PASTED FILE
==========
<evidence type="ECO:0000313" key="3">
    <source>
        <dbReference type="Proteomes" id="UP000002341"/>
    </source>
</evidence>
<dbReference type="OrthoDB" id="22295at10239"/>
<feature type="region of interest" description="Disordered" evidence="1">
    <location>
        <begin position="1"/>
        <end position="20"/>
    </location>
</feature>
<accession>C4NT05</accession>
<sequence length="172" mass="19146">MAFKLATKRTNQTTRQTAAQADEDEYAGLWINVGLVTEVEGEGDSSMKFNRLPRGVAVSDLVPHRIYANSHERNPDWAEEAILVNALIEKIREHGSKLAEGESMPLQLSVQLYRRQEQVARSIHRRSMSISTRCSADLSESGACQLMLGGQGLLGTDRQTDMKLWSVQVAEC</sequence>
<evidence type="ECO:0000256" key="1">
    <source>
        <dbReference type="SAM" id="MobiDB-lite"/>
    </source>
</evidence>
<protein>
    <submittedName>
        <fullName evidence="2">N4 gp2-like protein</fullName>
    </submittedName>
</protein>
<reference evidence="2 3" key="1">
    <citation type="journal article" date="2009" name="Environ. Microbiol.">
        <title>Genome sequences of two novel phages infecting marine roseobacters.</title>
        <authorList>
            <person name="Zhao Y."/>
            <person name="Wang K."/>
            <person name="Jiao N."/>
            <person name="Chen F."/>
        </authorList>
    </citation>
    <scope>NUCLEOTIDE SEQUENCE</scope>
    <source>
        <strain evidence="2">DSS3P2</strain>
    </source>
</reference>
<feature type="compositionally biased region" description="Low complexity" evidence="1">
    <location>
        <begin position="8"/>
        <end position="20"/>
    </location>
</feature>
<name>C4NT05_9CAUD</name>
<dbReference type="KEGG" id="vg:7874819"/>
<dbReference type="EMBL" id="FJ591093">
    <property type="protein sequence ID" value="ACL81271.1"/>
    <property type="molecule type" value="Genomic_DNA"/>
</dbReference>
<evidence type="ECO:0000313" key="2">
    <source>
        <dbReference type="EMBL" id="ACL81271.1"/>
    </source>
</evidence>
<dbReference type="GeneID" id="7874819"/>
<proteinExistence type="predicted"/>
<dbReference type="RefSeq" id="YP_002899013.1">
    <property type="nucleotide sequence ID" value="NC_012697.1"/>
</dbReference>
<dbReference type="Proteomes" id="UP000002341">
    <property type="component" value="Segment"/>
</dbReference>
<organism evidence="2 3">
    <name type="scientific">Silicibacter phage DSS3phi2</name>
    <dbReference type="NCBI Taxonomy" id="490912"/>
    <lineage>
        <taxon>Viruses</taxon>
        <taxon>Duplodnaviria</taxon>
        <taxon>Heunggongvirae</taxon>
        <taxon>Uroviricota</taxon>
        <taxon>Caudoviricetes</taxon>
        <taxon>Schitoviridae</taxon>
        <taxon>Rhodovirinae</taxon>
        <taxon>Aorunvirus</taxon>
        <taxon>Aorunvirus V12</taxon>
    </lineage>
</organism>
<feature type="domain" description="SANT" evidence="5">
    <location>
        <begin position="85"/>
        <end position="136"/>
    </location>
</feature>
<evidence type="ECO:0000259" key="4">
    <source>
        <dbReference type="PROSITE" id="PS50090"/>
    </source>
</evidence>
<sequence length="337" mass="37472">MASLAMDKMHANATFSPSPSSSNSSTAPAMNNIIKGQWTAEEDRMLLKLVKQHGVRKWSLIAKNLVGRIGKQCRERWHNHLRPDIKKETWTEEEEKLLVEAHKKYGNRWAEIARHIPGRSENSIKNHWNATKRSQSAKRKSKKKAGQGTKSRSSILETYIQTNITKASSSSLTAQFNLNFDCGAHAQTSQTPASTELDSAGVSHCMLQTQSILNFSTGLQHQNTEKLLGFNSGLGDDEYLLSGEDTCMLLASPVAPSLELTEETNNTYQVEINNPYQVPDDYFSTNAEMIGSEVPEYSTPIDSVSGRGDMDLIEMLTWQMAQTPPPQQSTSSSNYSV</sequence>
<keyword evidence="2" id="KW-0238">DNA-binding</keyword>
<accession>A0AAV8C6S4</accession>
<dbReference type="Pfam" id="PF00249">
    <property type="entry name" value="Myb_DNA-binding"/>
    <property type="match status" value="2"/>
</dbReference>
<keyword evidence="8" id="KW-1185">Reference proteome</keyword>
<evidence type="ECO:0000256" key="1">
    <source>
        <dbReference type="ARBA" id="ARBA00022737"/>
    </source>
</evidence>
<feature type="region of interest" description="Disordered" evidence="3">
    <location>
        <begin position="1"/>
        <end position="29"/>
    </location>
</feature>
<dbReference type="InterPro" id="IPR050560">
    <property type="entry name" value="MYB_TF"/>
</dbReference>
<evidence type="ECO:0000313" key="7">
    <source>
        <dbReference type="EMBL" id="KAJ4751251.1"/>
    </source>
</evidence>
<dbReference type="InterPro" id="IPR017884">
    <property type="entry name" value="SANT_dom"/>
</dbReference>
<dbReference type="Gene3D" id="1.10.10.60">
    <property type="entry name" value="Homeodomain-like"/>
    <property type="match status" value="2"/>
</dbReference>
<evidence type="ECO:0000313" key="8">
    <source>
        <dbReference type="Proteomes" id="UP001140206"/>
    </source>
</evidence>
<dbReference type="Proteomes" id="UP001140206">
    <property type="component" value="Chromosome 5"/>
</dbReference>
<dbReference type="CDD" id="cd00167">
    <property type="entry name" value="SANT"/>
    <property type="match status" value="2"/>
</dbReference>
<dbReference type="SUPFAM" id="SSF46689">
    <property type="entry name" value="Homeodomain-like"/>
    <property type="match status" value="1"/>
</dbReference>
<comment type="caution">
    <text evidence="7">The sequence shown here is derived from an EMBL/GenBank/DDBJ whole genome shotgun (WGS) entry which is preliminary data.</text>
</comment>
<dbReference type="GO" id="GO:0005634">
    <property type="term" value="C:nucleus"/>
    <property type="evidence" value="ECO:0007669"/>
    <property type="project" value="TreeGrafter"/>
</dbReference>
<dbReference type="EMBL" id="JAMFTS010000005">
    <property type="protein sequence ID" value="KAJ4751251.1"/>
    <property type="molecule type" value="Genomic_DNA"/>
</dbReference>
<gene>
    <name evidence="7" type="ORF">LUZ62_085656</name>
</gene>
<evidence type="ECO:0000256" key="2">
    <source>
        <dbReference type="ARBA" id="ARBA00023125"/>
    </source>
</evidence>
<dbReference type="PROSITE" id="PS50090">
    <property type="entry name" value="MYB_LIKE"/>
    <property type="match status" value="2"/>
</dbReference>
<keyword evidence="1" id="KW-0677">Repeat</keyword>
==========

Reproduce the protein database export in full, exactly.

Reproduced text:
<evidence type="ECO:0000313" key="3">
    <source>
        <dbReference type="Proteomes" id="UP000002341"/>
    </source>
</evidence>
<dbReference type="OrthoDB" id="22295at10239"/>
<feature type="region of interest" description="Disordered" evidence="1">
    <location>
        <begin position="1"/>
        <end position="20"/>
    </location>
</feature>
<accession>C4NT05</accession>
<sequence length="172" mass="19146">MAFKLATKRTNQTTRQTAAQADEDEYAGLWINVGLVTEVEGEGDSSMKFNRLPRGVAVSDLVPHRIYANSHERNPDWAEEAILVNALIEKIREHGSKLAEGESMPLQLSVQLYRRQEQVARSIHRRSMSISTRCSADLSESGACQLMLGGQGLLGTDRQTDMKLWSVQVAEC</sequence>
<evidence type="ECO:0000256" key="1">
    <source>
        <dbReference type="SAM" id="MobiDB-lite"/>
    </source>
</evidence>
<protein>
    <submittedName>
        <fullName evidence="2">N4 gp2-like protein</fullName>
    </submittedName>
</protein>
<reference evidence="2 3" key="1">
    <citation type="journal article" date="2009" name="Environ. Microbiol.">
        <title>Genome sequences of two novel phages infecting marine roseobacters.</title>
        <authorList>
            <person name="Zhao Y."/>
            <person name="Wang K."/>
            <person name="Jiao N."/>
            <person name="Chen F."/>
        </authorList>
    </citation>
    <scope>NUCLEOTIDE SEQUENCE</scope>
    <source>
        <strain evidence="2">DSS3P2</strain>
    </source>
</reference>
<feature type="compositionally biased region" description="Low complexity" evidence="1">
    <location>
        <begin position="8"/>
        <end position="20"/>
    </location>
</feature>
<name>C4NT05_9CAUD</name>
<dbReference type="KEGG" id="vg:7874819"/>
<dbReference type="EMBL" id="FJ591093">
    <property type="protein sequence ID" value="ACL81271.1"/>
    <property type="molecule type" value="Genomic_DNA"/>
</dbReference>
<evidence type="ECO:0000313" key="2">
    <source>
        <dbReference type="EMBL" id="ACL81271.1"/>
    </source>
</evidence>
<dbReference type="GeneID" id="7874819"/>
<proteinExistence type="predicted"/>
<dbReference type="RefSeq" id="YP_002899013.1">
    <property type="nucleotide sequence ID" value="NC_012697.1"/>
</dbReference>
<dbReference type="Proteomes" id="UP000002341">
    <property type="component" value="Segment"/>
</dbReference>
<organism evidence="2 3">
    <name type="scientific">Silicibacter phage DSS3phi2</name>
    <dbReference type="NCBI Taxonomy" id="490912"/>
    <lineage>
        <taxon>Viruses</taxon>
        <taxon>Duplodnaviria</taxon>
        <taxon>Heunggongvirae</taxon>
        <taxon>Uroviricota</taxon>
        <taxon>Caudoviricetes</taxon>
        <taxon>Schitoviridae</taxon>
        <taxon>Rhodovirinae</taxon>
        <taxon>Aorunvirus</taxon>
        <taxon>Aorunvirus V12</taxon>
    </lineage>
</organism>
<feature type="domain" description="SANT" evidence="5">
    <location>
        <begin position="85"/>
        <end position="136"/>
    </location>
</feature>
<evidence type="ECO:0000259" key="4">
    <source>
        <dbReference type="PROSITE" id="PS50090"/>
    </source>
</evidence>
<sequence length="337" mass="37472">MASLAMDKMHANATFSPSPSSSNSSTAPAMNNIIKGQWTAEEDRMLLKLVKQHGVRKWSLIAKNLVGRIGKQCRERWHNHLRPDIKKETWTEEEEKLLVEAHKKYGNRWAEIARHIPGRSENSIKNHWNATKRSQSAKRKSKKKAGQGTKSRSSILETYIQTNITKASSSSLTAQFNLNFDCGAHAQTSQTPASTELDSAGVSHCMLQTQSILNFSTGLQHQNTEKLLGFNSGLGDDEYLLSGEDTCMLLASPVAPSLELTEETNNTYQVEINNPYQVPDDYFSTNAEMIGSEVPEYSTPIDSVSGRGDMDLIEMLTWQMAQTPPPQQSTSSSNYSV</sequence>
<keyword evidence="2" id="KW-0238">DNA-binding</keyword>
<accession>A0AAV8C6S4</accession>
<dbReference type="Pfam" id="PF00249">
    <property type="entry name" value="Myb_DNA-binding"/>
    <property type="match status" value="2"/>
</dbReference>
<keyword evidence="8" id="KW-1185">Reference proteome</keyword>
<evidence type="ECO:0000256" key="1">
    <source>
        <dbReference type="ARBA" id="ARBA00022737"/>
    </source>
</evidence>
<feature type="region of interest" description="Disordered" evidence="3">
    <location>
        <begin position="1"/>
        <end position="29"/>
    </location>
</feature>
<dbReference type="InterPro" id="IPR050560">
    <property type="entry name" value="MYB_TF"/>
</dbReference>
<evidence type="ECO:0000313" key="7">
    <source>
        <dbReference type="EMBL" id="KAJ4751251.1"/>
    </source>
</evidence>
<dbReference type="InterPro" id="IPR017884">
    <property type="entry name" value="SANT_dom"/>
</dbReference>
<dbReference type="Gene3D" id="1.10.10.60">
    <property type="entry name" value="Homeodomain-like"/>
    <property type="match status" value="2"/>
</dbReference>
<evidence type="ECO:0000313" key="8">
    <source>
        <dbReference type="Proteomes" id="UP001140206"/>
    </source>
</evidence>
<dbReference type="Proteomes" id="UP001140206">
    <property type="component" value="Chromosome 5"/>
</dbReference>
<dbReference type="CDD" id="cd00167">
    <property type="entry name" value="SANT"/>
    <property type="match status" value="2"/>
</dbReference>
<dbReference type="SUPFAM" id="SSF46689">
    <property type="entry name" value="Homeodomain-like"/>
    <property type="match status" value="1"/>
</dbReference>
<comment type="caution">
    <text evidence="7">The sequence shown here is derived from an EMBL/GenBank/DDBJ whole genome shotgun (WGS) entry which is preliminary data.</text>
</comment>
<dbReference type="GO" id="GO:0005634">
    <property type="term" value="C:nucleus"/>
    <property type="evidence" value="ECO:0007669"/>
    <property type="project" value="TreeGrafter"/>
</dbReference>
<dbReference type="EMBL" id="JAMFTS010000005">
    <property type="protein sequence ID" value="KAJ4751251.1"/>
    <property type="molecule type" value="Genomic_DNA"/>
</dbReference>
<gene>
    <name evidence="7" type="ORF">LUZ62_085656</name>
</gene>
<evidence type="ECO:0000256" key="2">
    <source>
        <dbReference type="ARBA" id="ARBA00023125"/>
    </source>
</evidence>
<dbReference type="PROSITE" id="PS50090">
    <property type="entry name" value="MYB_LIKE"/>
    <property type="match status" value="2"/>
</dbReference>
<keyword evidence="1" id="KW-0677">Repeat</keyword>